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shade grasses

Posted by jasonkay z5 IL (My Page) on
Fri, Jul 22, 05 at 11:35

I am planning a garden in part shade (2-3 hrs direct sun and mostly dappled shade). I'd like to mix some woodland grasses with the flowers, but would like something that is only 2-3' tall. Northern sea oats, wild rye, and bottlebrush grass are all taller than that.

I saw muhlenbergia mexicana at about 2' recommended in one catalogue, but I've heard that it's invasive.

Any suggestions?


Follow-Up Postings:

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RE: shade grasses

What I'd do if I were you is look into sedges, rather than grasses. In southern Indiana, sedges almost entirely replace grasses in shade, except in particularly low, moist areas. Anyways... I don't know offhand if it's readily available commercially, but painted sedge (Carex picta) is the one I'd really look for if I were you. I've linked a picture of a slope with Carex picta from near Bloomington. All the grassy looking stuff is Carex picta. It usually forms nice bands of dense growth on the south sides of ridges, in the area of transition from the top of the ridge to the slope itself. Forms clumps about a foot high. I've never tried growing it, but have figured for a while now that it'd be an excellent thing for shade gardening.

Patrick Alexander

Here is a link that might be useful: polyploid.net: Carex picta north of Bloomington


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RE: shade grasses

  • Posted by Soeur z6b TN (My Page) on
    Fri, Jul 22, 05 at 21:34

In addition to C. picta, you could try C. pensylvanica (very fine-textured, running), C. rigida (fine-textured, clumping), C. flaccosperma (medium texture, glaucous blue green leaves, clumping), and C. platyphylla (low flattish rosettes of broad powder blue green leaves, clumping).

There are shortish woodland grasses that are pretty handsome, but may be difficult to find. Look for Melica mutica, which likes hillsides in medium shade here in TN. Habit is soft and arching, color is deep green. Spreads gently by short runners. Another terrific grass is Deschampsia flexuosa, which likes dryish open shade. Clumping habit, very fine texture, airy open bloom/seed panicles.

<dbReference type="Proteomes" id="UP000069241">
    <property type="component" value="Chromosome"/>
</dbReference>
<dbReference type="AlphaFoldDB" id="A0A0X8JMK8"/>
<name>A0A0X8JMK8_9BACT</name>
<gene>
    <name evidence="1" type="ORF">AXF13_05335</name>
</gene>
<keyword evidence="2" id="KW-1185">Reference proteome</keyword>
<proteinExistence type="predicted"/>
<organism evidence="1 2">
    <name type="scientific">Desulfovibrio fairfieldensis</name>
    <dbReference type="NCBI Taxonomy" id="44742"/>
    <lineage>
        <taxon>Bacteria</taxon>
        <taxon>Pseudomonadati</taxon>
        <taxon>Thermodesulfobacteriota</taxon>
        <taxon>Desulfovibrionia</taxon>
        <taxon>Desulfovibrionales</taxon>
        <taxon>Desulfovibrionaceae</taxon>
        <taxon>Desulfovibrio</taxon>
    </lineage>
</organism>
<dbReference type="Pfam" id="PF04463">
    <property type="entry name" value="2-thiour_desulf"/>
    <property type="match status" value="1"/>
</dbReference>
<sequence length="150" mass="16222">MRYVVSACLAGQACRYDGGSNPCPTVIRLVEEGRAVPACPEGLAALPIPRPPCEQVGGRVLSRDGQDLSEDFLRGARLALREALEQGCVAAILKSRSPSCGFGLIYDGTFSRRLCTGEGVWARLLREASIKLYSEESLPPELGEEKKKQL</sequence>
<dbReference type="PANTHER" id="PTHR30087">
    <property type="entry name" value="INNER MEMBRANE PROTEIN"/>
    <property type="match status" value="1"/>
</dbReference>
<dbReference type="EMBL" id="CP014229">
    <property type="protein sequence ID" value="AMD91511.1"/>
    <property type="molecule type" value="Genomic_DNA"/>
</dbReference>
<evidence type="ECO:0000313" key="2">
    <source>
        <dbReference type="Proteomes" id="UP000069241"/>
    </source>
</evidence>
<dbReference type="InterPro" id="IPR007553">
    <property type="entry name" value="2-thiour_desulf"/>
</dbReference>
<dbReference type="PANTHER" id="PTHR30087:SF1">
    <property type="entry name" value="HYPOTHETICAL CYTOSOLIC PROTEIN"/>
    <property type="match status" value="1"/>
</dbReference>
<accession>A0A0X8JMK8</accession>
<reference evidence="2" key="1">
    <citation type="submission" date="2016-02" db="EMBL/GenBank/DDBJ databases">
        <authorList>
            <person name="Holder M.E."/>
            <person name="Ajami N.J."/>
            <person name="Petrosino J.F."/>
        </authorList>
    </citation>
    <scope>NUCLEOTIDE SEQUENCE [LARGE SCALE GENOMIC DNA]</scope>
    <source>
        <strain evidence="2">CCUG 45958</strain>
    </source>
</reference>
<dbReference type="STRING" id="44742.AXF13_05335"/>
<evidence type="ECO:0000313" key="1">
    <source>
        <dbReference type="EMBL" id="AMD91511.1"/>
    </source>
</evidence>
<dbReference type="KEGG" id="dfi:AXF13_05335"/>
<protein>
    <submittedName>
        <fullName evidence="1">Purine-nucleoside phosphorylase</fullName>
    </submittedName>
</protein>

Soeur


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RE: shade grasses

I have never seen bottlebrush grass taller than three feet in Ohio. Blue eyed grass is nice.


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RE: shade grasses

One I tried from seed and have fallen in love with is Beak Grass--Diarrhena americana. Definitely stays 2-3 feet (mine is 2). It has fairly broad leaves that are a beautiful shiny green and turn creamy colored in winter. I can't figure out why I never see this grass mentioned anywhwere, it is gorgeous, and has even been withstanding our Illinois drought! My Bottlebrush Grass also doesn't get more than 3 feet, at least so far.


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RE: shade grasses

Northern Sea Oats is easy. It seeds off and forms a nice herbacious layer under even pretty dense shade. Couple that with some summer-blooming natives and it looks great.


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RE: shade grasses

Bottlebrush grass will be 2-3 feet tall in the area you describe. I've got in in a place where it's in shade by 11:00 a.m., and it barely reaches 3 feet.


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RE: shade grasses

Hakonechloa macra aureola is bout 1 foot tall in my garden and the weeping chartreuse striped leaves are gorgeous.


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RE: shade grasses

Here in eastern MA, the bottlebrush grass (including seed heads) in my yard is about 5 feet high. Am I doing something wrong or right?

-- wd


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RE: shade grasses

My bottlebrush grass here in Chicago grows to 4'. My brother in Minneapolis has had the same experience.


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RE: shade grasses

More grasses and sedges for shade (not sure regarding hardiness):

Carex grayi (very cool mace-like seed heads)
Carex plantaginea
Carex siderostricha variegata
Luzula sp
Hystrix patula
Uncinia sp


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RE: shade grasses

My absolute favorite sedge is Bowles Golden Sedge".

It stands out as bright lime green. It likes shade.


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RE: shade grasses

I'm going to have a steep slope in mid Alabama that will be difficult to mow. I need something native to keep the hill from washing. Would a sedge or one of these grasses be a good fit? Where do I find seed, or plants? I want something that won't grow too high, 12-24 inches max.


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